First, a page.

Residential evictions: the ins and outs


Having people unlawfully occupy your residential property can be enormously stressful.

You’ve heard the nightmare stories – how hard it is to get rid of a non-paying tenant, that tenants have squatter rights, that an unlawful occupier has more rights then you. Well, let’s separate fact from fiction.

What PIE stipulates

In June 1998, the Prevention of Illegal Eviction from and Unlawful Occupation of Land Act – or PIE for short – came into effect.

The purpose of PIE was not to prevent evictions but rather to prevent evictions from happening without a court-issued eviction order and set out a specific procedure for obtaining this order.

For example, PIE specifies that before unlawful occupants may be evicted, they must receive adequate notice and be informed that they can seek legal assistance. It also requires that you obtain authorisation from a court, setting out how the eviction order must be served on the relevant parties. These are all straightforward matters that your attorney will be able to deal with quite simply.

Obtaining an eviction order

To obtain an eviction order, you need to ensure that all relevant facts are set out in an affidavit.

No two eviction applications will contain the same set of facts. However, in general an affidavit will have to include the following:

1.            Details of the parties involved

Give your full details and as full a description as possible of the respondents (those unlawfully occupying your property), including information such as gender, age, place of employment and residential address.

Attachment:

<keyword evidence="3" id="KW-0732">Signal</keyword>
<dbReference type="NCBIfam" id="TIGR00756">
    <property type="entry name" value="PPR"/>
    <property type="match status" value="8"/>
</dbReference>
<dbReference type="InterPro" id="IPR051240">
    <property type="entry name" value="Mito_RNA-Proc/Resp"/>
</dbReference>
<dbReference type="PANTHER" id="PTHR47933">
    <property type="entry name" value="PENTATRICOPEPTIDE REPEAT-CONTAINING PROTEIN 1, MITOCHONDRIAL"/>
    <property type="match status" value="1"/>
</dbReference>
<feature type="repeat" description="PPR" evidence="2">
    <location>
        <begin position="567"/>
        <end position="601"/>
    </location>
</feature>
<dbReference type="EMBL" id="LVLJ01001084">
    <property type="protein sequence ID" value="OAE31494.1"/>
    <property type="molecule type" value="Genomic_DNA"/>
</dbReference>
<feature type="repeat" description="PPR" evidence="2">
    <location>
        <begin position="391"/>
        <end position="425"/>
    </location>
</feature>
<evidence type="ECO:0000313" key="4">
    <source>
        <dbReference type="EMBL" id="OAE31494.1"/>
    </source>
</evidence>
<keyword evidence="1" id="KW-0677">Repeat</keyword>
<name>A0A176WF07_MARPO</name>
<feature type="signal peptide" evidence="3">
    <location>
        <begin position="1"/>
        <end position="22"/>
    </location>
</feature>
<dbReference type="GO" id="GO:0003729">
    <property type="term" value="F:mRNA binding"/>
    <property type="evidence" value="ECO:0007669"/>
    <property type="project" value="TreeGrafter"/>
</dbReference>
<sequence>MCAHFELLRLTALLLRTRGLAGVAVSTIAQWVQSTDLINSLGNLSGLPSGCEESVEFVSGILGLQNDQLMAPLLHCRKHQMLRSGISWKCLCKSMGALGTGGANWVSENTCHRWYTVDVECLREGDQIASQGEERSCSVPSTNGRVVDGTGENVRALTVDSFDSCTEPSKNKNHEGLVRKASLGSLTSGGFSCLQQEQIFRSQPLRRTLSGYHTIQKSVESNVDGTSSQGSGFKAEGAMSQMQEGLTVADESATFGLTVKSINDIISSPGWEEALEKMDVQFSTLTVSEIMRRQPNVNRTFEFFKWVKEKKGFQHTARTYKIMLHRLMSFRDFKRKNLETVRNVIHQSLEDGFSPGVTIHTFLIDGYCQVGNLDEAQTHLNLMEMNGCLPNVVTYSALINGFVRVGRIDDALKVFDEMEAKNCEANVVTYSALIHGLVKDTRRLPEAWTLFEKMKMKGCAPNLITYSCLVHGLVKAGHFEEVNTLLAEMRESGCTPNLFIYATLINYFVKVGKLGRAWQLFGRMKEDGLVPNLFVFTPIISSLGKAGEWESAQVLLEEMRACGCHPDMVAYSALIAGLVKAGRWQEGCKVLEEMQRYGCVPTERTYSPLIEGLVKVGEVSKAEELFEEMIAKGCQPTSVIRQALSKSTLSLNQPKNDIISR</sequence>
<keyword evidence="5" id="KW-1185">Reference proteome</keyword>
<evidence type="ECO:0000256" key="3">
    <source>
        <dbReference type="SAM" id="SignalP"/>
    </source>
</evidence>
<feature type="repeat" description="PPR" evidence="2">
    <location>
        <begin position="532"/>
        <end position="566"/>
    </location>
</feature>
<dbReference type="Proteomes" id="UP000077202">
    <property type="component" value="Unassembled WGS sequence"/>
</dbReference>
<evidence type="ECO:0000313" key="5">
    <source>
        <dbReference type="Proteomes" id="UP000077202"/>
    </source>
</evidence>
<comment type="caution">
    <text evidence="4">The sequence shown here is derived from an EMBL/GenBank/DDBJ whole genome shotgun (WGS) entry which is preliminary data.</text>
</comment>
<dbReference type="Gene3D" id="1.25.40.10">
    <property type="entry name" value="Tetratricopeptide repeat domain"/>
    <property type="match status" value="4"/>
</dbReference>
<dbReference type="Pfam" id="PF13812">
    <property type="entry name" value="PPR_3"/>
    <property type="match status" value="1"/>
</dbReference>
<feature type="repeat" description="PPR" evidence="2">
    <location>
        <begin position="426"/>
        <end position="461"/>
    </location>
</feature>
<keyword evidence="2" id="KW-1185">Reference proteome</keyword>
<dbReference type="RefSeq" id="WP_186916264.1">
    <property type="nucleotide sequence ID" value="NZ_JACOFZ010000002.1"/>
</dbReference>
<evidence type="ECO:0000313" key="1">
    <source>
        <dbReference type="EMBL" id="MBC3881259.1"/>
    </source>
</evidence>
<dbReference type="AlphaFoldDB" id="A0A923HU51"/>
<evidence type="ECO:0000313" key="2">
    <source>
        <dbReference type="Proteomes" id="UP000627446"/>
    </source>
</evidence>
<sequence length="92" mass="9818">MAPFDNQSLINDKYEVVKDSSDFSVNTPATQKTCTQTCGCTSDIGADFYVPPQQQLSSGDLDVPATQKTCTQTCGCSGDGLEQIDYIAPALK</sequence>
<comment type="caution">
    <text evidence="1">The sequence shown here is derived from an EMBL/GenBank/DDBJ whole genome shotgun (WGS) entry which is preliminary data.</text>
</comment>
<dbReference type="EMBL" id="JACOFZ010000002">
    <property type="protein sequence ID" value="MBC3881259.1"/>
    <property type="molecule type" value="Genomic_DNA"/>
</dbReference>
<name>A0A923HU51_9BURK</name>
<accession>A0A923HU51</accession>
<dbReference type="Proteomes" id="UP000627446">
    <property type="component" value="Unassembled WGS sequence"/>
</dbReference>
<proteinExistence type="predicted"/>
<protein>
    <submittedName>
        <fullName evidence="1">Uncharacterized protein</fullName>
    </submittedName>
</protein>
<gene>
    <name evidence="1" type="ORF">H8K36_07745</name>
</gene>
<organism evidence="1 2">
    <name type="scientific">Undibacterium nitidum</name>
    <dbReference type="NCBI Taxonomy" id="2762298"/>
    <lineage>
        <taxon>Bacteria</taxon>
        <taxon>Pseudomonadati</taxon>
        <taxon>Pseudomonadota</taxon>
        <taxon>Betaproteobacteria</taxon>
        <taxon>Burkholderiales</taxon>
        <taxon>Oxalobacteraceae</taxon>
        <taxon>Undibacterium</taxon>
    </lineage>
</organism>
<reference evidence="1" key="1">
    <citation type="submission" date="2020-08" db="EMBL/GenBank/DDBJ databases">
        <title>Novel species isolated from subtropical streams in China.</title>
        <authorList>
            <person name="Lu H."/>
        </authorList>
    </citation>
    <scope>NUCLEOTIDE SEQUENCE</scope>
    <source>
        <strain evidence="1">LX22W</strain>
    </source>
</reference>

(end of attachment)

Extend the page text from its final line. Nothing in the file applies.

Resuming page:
It is also important to cite unknown occupants as parties. This is because a tenant may invite people onto the premises without your knowledge, or additional people may move onto the premises only after you have launched your eviction application. Without this general description of “unknown occupant”, you could land up with an order against three named parties – only to find that there are several other occupants that a sheriff can’t evict because they are not named in the eviction order.

Your local municipality should generally also be cited as a party because it has a right to be involved in the application. However, it’s unlikely to participate in an ordinary residential eviction.

2.            Nature of the application

It’s possible to bring an eviction application under PIE on an urgent basis or in the ordinary course. You have to specify the provisions of the PIE Act under which the application is being brought.

3.            Your right to bring the application (locus standi)

It is not always obvious that an applicant has a right to bring an eviction application. Sometimes the owner of a property is not the landlord, or there’s more than one owner. Whatever the case, you will have to explain to the court why you have the right to bring the application.

4.            Background/why is the occupation unlawful

One of the biggest mistakes made in an eviction application is assuming that because tenants have not paid rent, they are unlawful occupants. Occupation is only unlawful once the right to occupy premises is properly terminated and occupation of the premises continues without either tacit or express permission.